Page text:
Painted on a bandana background, it refers to Cowboy culture prior to the invention of barb wire fencing, which led to the fencing off of range land and permanently changed ranching culture in North America.
Previously ranching operations ranged freely across much on north america, with herds intermingling. The job of Cowboy was crucial and harsh. Rounding up and herding, sorting and branding cattle on the open range; cowboys lived with the cattle for the season, eating, sleeping and working on the range in makeshift and improvised settings.
The text of this painting, Free Range Coffee, playfully alludes to both this reality, and to the current desirability of free range ranching practices as part of the ethical treatment of livestock, though it can’t hope to approach the scope of that earlier free range.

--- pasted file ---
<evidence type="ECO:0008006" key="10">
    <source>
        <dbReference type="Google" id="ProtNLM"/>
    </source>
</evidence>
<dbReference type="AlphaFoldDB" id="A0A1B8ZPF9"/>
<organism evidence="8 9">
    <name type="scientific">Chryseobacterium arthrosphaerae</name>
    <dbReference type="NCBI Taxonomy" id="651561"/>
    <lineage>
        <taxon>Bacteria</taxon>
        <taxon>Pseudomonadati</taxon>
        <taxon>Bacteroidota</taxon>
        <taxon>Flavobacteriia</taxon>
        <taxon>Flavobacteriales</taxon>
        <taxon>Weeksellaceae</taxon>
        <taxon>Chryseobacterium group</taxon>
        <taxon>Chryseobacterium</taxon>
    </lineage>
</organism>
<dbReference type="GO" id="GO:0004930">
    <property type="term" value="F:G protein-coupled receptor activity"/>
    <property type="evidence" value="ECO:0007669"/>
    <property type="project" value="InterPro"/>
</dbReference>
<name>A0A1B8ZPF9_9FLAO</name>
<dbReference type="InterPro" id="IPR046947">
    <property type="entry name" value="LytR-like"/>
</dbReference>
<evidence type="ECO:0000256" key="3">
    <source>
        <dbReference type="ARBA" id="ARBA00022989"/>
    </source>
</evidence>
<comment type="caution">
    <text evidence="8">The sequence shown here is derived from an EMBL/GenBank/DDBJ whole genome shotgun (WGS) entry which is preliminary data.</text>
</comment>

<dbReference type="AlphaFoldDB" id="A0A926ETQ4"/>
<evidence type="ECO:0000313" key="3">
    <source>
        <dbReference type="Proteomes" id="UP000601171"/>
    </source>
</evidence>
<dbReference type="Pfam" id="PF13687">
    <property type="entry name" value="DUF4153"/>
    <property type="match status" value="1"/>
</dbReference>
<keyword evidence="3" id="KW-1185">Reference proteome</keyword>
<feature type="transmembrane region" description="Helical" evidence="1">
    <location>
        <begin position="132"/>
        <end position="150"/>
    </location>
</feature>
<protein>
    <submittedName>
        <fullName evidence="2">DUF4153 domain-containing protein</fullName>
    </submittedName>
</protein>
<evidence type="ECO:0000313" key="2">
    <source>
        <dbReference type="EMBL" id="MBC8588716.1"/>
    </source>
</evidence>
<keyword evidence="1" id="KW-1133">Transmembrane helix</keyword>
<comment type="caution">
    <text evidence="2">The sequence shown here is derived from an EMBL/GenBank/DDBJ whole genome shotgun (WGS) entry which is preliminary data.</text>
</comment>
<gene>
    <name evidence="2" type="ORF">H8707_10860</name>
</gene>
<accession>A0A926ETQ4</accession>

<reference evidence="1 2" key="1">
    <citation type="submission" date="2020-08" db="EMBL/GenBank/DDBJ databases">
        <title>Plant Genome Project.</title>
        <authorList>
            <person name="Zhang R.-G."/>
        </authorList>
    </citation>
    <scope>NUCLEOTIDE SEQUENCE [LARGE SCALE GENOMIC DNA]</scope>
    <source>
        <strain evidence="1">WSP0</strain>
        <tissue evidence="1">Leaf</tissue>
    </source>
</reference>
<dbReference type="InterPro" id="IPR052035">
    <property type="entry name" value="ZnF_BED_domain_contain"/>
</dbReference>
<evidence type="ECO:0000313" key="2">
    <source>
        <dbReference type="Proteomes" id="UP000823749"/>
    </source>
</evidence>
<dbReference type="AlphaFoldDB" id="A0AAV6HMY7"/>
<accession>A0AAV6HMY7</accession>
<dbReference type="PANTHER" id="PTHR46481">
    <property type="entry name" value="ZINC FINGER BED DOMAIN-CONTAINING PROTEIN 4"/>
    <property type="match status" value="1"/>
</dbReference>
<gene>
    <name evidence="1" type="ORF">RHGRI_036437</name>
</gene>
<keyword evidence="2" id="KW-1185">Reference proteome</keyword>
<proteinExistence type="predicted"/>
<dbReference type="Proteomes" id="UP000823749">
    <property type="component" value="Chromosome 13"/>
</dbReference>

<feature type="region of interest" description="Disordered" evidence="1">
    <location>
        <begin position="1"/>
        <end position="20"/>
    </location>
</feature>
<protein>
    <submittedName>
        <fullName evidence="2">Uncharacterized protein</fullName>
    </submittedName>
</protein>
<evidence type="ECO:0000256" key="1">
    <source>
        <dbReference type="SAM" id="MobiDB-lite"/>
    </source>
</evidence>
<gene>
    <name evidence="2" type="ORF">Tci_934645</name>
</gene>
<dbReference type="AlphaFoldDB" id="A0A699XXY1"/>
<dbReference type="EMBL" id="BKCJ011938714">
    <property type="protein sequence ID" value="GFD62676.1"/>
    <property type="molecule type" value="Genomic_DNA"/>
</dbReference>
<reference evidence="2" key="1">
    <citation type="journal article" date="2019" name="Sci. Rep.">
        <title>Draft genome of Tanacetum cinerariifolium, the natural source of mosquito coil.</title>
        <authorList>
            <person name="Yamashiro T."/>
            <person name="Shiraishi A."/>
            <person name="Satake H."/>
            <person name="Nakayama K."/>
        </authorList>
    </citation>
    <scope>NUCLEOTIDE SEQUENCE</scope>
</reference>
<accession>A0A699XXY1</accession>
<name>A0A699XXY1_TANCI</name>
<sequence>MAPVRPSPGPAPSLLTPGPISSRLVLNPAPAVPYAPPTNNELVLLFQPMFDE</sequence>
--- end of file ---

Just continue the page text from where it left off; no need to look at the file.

While branding is seen as a questionable practice for some, it was also an indispensable practice for free range ranching of that era, without which it would have been difficult to maintain an open borders practice while tracking livestock ownership. The painting includes three brands (in the flames in front of the coffee pot), belonging to three of the big four founders of the Calgary Exhibition and Stampede.